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But Hemp And Weed Aren’t The Same Thing

Johnny

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Should I smoke this or make it into a necklace?

It’s not a question I hear often, but after reading The University Daily Kansan’s story on the marijuana debate (Debate over marijuana tries to clear the air, Sept. 16), I’m surprised I don’t.

Hemp is not the same thing as marijuana. It seems that “hemp,” “marijuana” and “cannabis” were used interchangeably by debaters.

What’s one reason marijuana should be legalized? Hemp is good for the environment. One reason you should eat more apples? Because orange peels make good air freshener. The first comparison may seem more reasonable than the second, but it’s not.

Because producing hemp is illegal in the United States, maybe the government doesn’t see the difference either.

Both marijuana and hemp come from the Cannabis sativa plant. Marijuana contains more of the chemical tetrahydrocannabinol (THC), which gets you high. Commercial marijuana has an average THC-content of 4 to 6 percent, according to the Drug Enforcement Administration, while hemp has a THC content of less than 1 percent.

The health risks that justify the illegalization of marijuana aren’t present in hemp. According to a Congressional Research Service Report, DEA officials are concerned that commercial cultivation of hemp would increase the likelihood of covert production of marijuana and this would “send the wrong message to the American public concerning the government’s position on drugs.”

The reason the U.S. can’t produce hemp — a cost-effective, environmentally friendly crop — is because the public will think it’s an endorsement for weed? That must be why we import hemp products from other countries, where hemp-inspired drug use is less of an issue, and subsidize less eco-friendly crops like corn and cotton.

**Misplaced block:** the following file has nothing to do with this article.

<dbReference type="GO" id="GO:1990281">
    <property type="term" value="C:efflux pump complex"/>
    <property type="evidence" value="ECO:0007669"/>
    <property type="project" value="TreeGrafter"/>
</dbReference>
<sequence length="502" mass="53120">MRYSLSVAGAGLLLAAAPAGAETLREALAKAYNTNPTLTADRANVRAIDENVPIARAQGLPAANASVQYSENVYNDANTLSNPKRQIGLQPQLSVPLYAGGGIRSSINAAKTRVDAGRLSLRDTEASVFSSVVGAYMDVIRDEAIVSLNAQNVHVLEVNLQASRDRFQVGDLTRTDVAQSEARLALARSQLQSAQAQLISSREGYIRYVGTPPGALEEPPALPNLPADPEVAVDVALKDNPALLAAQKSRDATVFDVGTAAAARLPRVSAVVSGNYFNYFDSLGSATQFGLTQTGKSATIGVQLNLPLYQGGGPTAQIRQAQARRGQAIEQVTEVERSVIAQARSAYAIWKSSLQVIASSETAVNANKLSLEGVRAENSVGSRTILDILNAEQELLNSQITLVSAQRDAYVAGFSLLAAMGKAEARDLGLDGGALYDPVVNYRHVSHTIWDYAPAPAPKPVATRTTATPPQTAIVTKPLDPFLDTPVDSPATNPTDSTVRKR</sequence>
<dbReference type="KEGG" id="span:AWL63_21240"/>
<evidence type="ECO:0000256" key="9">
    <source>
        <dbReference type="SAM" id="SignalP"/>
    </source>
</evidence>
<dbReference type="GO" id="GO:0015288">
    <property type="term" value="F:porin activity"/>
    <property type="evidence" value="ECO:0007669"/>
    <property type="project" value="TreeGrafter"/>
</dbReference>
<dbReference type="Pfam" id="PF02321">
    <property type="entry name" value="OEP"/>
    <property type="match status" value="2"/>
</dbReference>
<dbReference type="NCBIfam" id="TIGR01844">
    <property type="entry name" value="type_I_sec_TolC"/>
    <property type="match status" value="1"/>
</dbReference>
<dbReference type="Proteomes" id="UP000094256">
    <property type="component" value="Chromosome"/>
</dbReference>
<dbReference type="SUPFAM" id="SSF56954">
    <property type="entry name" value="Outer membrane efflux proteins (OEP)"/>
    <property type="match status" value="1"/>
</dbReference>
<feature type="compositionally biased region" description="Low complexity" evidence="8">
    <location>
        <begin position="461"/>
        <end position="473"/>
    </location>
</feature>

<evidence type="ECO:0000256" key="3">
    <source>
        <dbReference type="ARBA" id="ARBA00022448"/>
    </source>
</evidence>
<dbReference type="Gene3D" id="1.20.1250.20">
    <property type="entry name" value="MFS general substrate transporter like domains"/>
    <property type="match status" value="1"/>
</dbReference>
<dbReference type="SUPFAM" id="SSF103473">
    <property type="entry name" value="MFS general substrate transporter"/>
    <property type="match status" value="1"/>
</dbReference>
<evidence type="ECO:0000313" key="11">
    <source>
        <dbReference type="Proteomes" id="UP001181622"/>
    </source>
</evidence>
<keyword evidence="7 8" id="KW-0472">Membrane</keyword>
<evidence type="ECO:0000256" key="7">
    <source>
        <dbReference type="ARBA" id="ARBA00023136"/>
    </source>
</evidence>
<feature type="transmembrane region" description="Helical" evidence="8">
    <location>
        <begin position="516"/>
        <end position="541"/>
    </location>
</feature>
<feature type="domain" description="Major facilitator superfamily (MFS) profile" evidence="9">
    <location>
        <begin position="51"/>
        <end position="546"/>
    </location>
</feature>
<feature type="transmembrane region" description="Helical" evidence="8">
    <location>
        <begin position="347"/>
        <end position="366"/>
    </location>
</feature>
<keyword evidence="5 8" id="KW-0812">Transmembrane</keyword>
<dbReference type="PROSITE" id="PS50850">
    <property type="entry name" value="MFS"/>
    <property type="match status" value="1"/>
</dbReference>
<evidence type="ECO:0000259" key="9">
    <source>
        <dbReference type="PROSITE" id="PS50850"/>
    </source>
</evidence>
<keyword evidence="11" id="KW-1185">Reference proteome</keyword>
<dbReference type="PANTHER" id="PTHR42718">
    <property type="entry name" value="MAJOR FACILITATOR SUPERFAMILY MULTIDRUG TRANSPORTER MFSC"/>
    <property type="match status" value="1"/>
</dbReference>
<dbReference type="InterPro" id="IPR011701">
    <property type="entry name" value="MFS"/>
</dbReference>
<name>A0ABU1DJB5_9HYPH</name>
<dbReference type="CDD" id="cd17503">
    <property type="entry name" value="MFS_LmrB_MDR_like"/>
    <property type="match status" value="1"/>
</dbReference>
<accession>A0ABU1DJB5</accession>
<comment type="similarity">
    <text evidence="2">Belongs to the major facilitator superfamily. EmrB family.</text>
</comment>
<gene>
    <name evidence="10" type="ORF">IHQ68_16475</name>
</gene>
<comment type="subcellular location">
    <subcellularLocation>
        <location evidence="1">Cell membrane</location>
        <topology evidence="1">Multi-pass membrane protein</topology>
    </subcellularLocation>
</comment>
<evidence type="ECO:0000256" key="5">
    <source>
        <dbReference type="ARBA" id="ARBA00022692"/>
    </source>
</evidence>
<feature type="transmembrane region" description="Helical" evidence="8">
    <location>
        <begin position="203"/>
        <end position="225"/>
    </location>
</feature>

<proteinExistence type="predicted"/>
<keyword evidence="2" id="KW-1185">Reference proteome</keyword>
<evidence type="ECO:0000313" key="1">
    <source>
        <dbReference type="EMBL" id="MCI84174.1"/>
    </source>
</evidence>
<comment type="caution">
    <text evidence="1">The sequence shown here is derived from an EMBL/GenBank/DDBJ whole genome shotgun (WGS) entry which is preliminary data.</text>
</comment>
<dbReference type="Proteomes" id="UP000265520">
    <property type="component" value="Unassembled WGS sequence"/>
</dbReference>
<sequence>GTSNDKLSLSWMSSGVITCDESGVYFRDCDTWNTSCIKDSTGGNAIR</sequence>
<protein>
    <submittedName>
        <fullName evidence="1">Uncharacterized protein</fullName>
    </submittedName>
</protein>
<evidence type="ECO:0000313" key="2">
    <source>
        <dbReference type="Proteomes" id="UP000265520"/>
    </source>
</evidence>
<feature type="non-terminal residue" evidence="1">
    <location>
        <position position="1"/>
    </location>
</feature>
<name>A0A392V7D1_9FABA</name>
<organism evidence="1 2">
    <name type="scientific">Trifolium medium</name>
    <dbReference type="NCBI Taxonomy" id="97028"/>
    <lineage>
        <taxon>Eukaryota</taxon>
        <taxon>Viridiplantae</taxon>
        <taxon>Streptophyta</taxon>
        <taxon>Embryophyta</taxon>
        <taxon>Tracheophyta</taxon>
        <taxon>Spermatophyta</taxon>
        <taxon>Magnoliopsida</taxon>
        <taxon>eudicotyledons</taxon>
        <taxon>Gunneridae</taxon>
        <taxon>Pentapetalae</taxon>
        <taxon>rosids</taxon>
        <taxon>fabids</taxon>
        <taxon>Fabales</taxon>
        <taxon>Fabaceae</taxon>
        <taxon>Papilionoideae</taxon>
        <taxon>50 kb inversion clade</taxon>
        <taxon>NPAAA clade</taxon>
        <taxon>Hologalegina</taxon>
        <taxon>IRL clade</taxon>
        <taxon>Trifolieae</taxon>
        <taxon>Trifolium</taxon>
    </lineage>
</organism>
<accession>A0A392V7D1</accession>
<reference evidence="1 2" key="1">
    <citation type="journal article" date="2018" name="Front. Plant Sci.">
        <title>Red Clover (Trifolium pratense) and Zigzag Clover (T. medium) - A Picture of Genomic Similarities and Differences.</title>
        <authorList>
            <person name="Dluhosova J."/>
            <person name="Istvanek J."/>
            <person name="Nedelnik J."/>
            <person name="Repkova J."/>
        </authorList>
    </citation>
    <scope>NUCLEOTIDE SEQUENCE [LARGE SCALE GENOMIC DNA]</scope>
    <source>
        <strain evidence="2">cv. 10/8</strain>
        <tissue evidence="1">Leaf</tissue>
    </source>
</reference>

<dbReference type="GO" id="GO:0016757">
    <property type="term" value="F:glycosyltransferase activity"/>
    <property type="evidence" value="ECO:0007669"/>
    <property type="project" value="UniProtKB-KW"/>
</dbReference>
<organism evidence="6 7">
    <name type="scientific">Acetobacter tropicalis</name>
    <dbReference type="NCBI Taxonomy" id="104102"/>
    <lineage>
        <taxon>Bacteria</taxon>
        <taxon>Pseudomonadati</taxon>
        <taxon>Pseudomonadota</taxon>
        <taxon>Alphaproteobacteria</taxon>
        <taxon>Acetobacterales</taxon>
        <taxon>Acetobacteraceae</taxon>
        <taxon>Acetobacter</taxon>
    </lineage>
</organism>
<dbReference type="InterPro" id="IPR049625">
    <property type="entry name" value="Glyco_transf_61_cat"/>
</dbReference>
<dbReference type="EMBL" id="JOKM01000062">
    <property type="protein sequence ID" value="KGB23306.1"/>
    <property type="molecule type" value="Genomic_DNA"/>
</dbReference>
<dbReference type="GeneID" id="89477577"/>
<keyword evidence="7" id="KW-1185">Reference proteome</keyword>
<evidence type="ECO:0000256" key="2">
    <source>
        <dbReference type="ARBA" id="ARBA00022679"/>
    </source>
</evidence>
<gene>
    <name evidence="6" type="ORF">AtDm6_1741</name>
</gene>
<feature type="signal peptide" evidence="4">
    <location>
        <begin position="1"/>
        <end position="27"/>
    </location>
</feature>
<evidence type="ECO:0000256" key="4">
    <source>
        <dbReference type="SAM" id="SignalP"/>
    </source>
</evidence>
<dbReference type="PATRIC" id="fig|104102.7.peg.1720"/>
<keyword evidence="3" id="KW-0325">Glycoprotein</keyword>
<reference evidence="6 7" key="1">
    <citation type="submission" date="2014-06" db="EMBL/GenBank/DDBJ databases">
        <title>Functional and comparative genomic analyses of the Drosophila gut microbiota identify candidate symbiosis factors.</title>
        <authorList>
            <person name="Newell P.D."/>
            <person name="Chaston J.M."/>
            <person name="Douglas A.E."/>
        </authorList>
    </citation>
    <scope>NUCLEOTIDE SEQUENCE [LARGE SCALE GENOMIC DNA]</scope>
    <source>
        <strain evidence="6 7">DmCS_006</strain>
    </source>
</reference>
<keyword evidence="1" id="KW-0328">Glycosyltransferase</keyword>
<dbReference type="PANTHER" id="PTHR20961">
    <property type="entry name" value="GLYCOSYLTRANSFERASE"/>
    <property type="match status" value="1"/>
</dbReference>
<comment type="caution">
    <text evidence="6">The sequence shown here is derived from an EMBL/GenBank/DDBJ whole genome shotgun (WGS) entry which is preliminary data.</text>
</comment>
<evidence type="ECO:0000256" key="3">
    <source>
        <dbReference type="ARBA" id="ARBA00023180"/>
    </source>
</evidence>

Hemp can be used to produce more than 25,000 products including bio-fuel, concrete, insulation and diapers. Production of hemp requires six times less energy than polyester fiber, according to the Reason Foundation, a non-partisan public policy research group. And because hemp can grow with few pesticides, it’s also a sound substitute for cotton, a water- and pesticide-intensive crop.

The marijuana debate is intriguing and complicated.

The hemp debate that has become intrinsically linked to it is ludicrous and unsupported.

For two different substances, a single regulatory law is not appropriate. You can’t use marijuana and hemp interchangeably, so why discuss them and legislate them as though they’re the same?


News Hawk: Johnny: 420 Magazine
Source: The University Daily Kansan
Author: Sonya English
Copyright: 2008 The University Daily Kansan
Contact: Contact : The University Daily Kansan
Website: English: But hemp and weed aren’t the same thing : The University Daily Kansan
 
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